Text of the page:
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Restoration of a Ships Cannon from 'HMS Weazel'

Rotherham Metropolitan Borough Council


HMS Weazel (or Weazle) was a 16-gun ship-sloop of the Royal Navy, in active service during the War of the Austrian Succession, the Seven Years' War and the American Revolutionary War. Launched in 1745, she remained in British service until 1779 and captured a total of 11 enemy vessels. She was also present, but not actively engaged, at the Second Battle of Cape Finisterre in 1747. Weazel was captured by the French in 1779, and was later sold into private hands. At the time of her launch she was the most heavily armed sloop in the Navy.

The cannon was originally an archaeological find. The cannon had suffered high levels of corrosion and much of the detail had been lost, such as details in the casting. Unusually for an archaeological find such as this, one of the owners in the 1970s decided to restore the cannon as close to as was original. This include the addition of much of the cast surface detail, such as royal crown and manufacturers marks that were subsequently lost. This included epoxy resin and plaster fills and some epoxy cast sections. The final finish was black paint and a replica carriage had also been built with hand decorated varnished finish. Due to the object being left outside however, much of this finish had been lost over the years and expansion of the iron inner core has caused cracks and splits in much of the fine surface.

Work Required:

  • The plan was to site the cannon, along with a new fabricated carriage at Rotherham's new Library, Heritage and Arts Space in Riverside House, ready for the opening in April 2012.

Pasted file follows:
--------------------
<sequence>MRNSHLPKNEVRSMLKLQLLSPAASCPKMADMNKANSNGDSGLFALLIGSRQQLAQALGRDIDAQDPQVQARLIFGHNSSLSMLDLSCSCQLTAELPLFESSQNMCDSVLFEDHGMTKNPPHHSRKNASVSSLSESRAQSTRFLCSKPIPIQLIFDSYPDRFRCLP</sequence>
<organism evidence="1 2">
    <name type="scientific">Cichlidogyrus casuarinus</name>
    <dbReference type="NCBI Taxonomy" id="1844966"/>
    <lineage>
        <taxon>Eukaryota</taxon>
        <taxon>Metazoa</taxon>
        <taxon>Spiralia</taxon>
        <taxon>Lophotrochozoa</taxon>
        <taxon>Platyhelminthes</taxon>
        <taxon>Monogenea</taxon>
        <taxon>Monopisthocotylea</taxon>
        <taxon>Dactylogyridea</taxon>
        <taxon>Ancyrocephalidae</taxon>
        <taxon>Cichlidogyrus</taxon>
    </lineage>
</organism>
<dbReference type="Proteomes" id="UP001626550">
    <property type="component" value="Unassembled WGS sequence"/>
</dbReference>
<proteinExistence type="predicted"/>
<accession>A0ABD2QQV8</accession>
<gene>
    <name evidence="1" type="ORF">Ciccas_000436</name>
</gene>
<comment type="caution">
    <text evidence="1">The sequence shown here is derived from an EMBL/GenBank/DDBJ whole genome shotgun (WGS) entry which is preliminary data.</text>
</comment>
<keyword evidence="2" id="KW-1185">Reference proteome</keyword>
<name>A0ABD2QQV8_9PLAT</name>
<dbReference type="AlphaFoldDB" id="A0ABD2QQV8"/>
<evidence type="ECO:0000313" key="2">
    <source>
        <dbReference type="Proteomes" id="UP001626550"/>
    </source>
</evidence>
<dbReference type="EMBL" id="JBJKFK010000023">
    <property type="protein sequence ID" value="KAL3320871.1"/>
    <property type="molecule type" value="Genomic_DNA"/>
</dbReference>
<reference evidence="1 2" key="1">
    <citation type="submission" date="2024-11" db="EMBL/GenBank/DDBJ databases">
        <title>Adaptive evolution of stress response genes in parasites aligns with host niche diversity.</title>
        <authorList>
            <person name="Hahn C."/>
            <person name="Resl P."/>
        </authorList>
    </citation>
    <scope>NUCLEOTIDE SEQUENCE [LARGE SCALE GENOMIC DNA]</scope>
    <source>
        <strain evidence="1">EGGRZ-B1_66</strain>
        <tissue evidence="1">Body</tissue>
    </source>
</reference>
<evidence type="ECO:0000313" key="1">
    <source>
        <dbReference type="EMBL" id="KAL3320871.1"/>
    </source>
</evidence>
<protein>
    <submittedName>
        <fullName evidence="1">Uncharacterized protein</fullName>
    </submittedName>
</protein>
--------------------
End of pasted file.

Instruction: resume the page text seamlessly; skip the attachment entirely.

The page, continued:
• The timber replica carriage was in too poor a condition to be saved. Virtually all surface finish had been lost and much of the timber work was rotten. Technicians at Rotherham Council would later produce a replica, using the original as a template to site the cannon.

  • It was decided to carry out a full surface finish restoration of the cannon. Expansion of the original cannon core had caused splitting and losses. Much of the detail on the cannon was replicated decades ago, but luckily, was still intact. The surface paint had thinned, become dull and was lost altogether in some areas. Epoxy and plaster fills would be replicated and any remaining surface paint removed and replaced.

Work Carried Out:

  • The cannon was photographed and written notes taken to record the objects original construction and condition.

  • The cannon was placed on a timber pallet so that different parts of the object could be worked and accessed using a 2-Tonne hydraulic jack.

  • Original paint finish was stripped using appropriate paint stripping products. Treated surfaces were then de-greased using white spirit solvent.

  • Any exposed parts of ironwork were also treated with corrosion inhibitor at this stage.

  • Any loose epoxy sections were re-adhered in place using conservation adhesive.

  • Missing areas of fills were replaced using an epoxy filler product to match the original restoration. Smaller areas were treated with a fine plaster filler in a similar manner.

  • Fine detail was sanded down using fine abrasive papers and the surface was de-greased in preparation for paint.

  • 5 Coats of black paint were applied using a dense foam roller to provide a fine finish. '1-pack poly' was used, as again this would replicate the original closely and required no priming stages. Paint was left for several days to harden before moving.

  • The cannon was transported to Riverside House, Rotherham and was installed on the new carriage by Rotherham staff technicians.

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